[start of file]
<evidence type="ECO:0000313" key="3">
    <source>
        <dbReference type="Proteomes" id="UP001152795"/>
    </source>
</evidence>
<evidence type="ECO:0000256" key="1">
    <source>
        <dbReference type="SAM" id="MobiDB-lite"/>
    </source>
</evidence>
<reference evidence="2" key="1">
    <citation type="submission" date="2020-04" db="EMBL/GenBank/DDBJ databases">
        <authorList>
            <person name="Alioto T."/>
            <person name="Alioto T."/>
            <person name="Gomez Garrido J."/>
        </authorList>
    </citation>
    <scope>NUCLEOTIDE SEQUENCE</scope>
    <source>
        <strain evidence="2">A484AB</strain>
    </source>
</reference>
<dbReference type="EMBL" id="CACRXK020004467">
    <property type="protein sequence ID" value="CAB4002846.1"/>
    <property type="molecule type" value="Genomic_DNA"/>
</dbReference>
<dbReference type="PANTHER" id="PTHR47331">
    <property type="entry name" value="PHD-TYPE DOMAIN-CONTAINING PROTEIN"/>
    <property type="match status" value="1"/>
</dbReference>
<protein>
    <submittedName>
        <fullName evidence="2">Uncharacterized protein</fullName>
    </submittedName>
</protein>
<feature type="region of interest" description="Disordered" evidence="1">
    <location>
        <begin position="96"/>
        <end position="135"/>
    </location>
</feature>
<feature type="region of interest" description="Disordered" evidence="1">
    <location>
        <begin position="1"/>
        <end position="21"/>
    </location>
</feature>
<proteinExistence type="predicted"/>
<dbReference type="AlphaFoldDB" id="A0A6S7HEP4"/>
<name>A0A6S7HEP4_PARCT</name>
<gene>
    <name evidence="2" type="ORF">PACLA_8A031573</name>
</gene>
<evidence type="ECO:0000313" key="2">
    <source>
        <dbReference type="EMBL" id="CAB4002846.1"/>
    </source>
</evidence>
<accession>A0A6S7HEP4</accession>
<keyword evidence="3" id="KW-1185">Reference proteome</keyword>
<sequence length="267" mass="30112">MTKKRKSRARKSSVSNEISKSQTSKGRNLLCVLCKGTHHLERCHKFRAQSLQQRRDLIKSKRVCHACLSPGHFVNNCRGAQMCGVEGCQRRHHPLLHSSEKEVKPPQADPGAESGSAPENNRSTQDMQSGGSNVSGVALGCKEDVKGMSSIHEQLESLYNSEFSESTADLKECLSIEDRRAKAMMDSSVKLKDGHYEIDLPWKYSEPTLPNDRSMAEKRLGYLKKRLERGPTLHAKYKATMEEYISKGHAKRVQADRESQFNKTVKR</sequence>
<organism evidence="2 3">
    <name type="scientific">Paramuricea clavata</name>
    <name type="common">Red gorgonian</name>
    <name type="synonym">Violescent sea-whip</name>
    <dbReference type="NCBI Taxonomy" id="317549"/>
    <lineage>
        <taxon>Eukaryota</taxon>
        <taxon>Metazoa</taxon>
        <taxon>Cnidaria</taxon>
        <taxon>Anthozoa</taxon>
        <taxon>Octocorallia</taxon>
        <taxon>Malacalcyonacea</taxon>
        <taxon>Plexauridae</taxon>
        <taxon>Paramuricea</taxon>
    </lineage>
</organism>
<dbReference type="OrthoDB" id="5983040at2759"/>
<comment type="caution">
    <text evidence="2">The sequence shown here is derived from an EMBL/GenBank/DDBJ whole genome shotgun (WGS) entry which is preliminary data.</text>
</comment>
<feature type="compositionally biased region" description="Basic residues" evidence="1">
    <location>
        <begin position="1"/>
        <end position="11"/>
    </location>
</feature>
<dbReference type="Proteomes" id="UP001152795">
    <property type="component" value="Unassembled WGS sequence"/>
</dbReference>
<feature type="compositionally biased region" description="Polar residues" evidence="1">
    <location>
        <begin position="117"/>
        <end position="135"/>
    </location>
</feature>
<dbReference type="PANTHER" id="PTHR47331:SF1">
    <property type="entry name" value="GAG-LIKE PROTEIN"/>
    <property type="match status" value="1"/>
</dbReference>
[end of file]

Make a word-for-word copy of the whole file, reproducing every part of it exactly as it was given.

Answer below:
<evidence type="ECO:0000313" key="3">
    <source>
        <dbReference type="Proteomes" id="UP001152795"/>
    </source>
</evidence>
<evidence type="ECO:0000256" key="1">
    <source>
        <dbReference type="SAM" id="MobiDB-lite"/>
    </source>
</evidence>
<reference evidence="2" key="1">
    <citation type="submission" date="2020-04" db="EMBL/GenBank/DDBJ databases">
        <authorList>
            <person name="Alioto T."/>
            <person name="Alioto T."/>
            <person name="Gomez Garrido J."/>
        </authorList>
    </citation>
    <scope>NUCLEOTIDE SEQUENCE</scope>
    <source>
        <strain evidence="2">A484AB</strain>
    </source>
</reference>
<dbReference type="EMBL" id="CACRXK020004467">
    <property type="protein sequence ID" value="CAB4002846.1"/>
    <property type="molecule type" value="Genomic_DNA"/>
</dbReference>
<dbReference type="PANTHER" id="PTHR47331">
    <property type="entry name" value="PHD-TYPE DOMAIN-CONTAINING PROTEIN"/>
    <property type="match status" value="1"/>
</dbReference>
<protein>
    <submittedName>
        <fullName evidence="2">Uncharacterized protein</fullName>
    </submittedName>
</protein>
<feature type="region of interest" description="Disordered" evidence="1">
    <location>
        <begin position="96"/>
        <end position="135"/>
    </location>
</feature>
<feature type="region of interest" description="Disordered" evidence="1">
    <location>
        <begin position="1"/>
        <end position="21"/>
    </location>
</feature>
<proteinExistence type="predicted"/>
<dbReference type="AlphaFoldDB" id="A0A6S7HEP4"/>
<name>A0A6S7HEP4_PARCT</name>
<gene>
    <name evidence="2" type="ORF">PACLA_8A031573</name>
</gene>
<evidence type="ECO:0000313" key="2">
    <source>
        <dbReference type="EMBL" id="CAB4002846.1"/>
    </source>
</evidence>
<accession>A0A6S7HEP4</accession>
<keyword evidence="3" id="KW-1185">Reference proteome</keyword>
<sequence length="267" mass="30112">MTKKRKSRARKSSVSNEISKSQTSKGRNLLCVLCKGTHHLERCHKFRAQSLQQRRDLIKSKRVCHACLSPGHFVNNCRGAQMCGVEGCQRRHHPLLHSSEKEVKPPQADPGAESGSAPENNRSTQDMQSGGSNVSGVALGCKEDVKGMSSIHEQLESLYNSEFSESTADLKECLSIEDRRAKAMMDSSVKLKDGHYEIDLPWKYSEPTLPNDRSMAEKRLGYLKKRLERGPTLHAKYKATMEEYISKGHAKRVQADRESQFNKTVKR</sequence>
<organism evidence="2 3">
    <name type="scientific">Paramuricea clavata</name>
    <name type="common">Red gorgonian</name>
    <name type="synonym">Violescent sea-whip</name>
    <dbReference type="NCBI Taxonomy" id="317549"/>
    <lineage>
        <taxon>Eukaryota</taxon>
        <taxon>Metazoa</taxon>
        <taxon>Cnidaria</taxon>
        <taxon>Anthozoa</taxon>
        <taxon>Octocorallia</taxon>
        <taxon>Malacalcyonacea</taxon>
        <taxon>Plexauridae</taxon>
        <taxon>Paramuricea</taxon>
    </lineage>
</organism>
<dbReference type="OrthoDB" id="5983040at2759"/>
<comment type="caution">
    <text evidence="2">The sequence shown here is derived from an EMBL/GenBank/DDBJ whole genome shotgun (WGS) entry which is preliminary data.</text>
</comment>
<feature type="compositionally biased region" description="Basic residues" evidence="1">
    <location>
        <begin position="1"/>
        <end position="11"/>
    </location>
</feature>
<dbReference type="Proteomes" id="UP001152795">
    <property type="component" value="Unassembled WGS sequence"/>
</dbReference>
<feature type="compositionally biased region" description="Polar residues" evidence="1">
    <location>
        <begin position="117"/>
        <end position="135"/>
    </location>
</feature>
<dbReference type="PANTHER" id="PTHR47331:SF1">
    <property type="entry name" value="GAG-LIKE PROTEIN"/>
    <property type="match status" value="1"/>
</dbReference>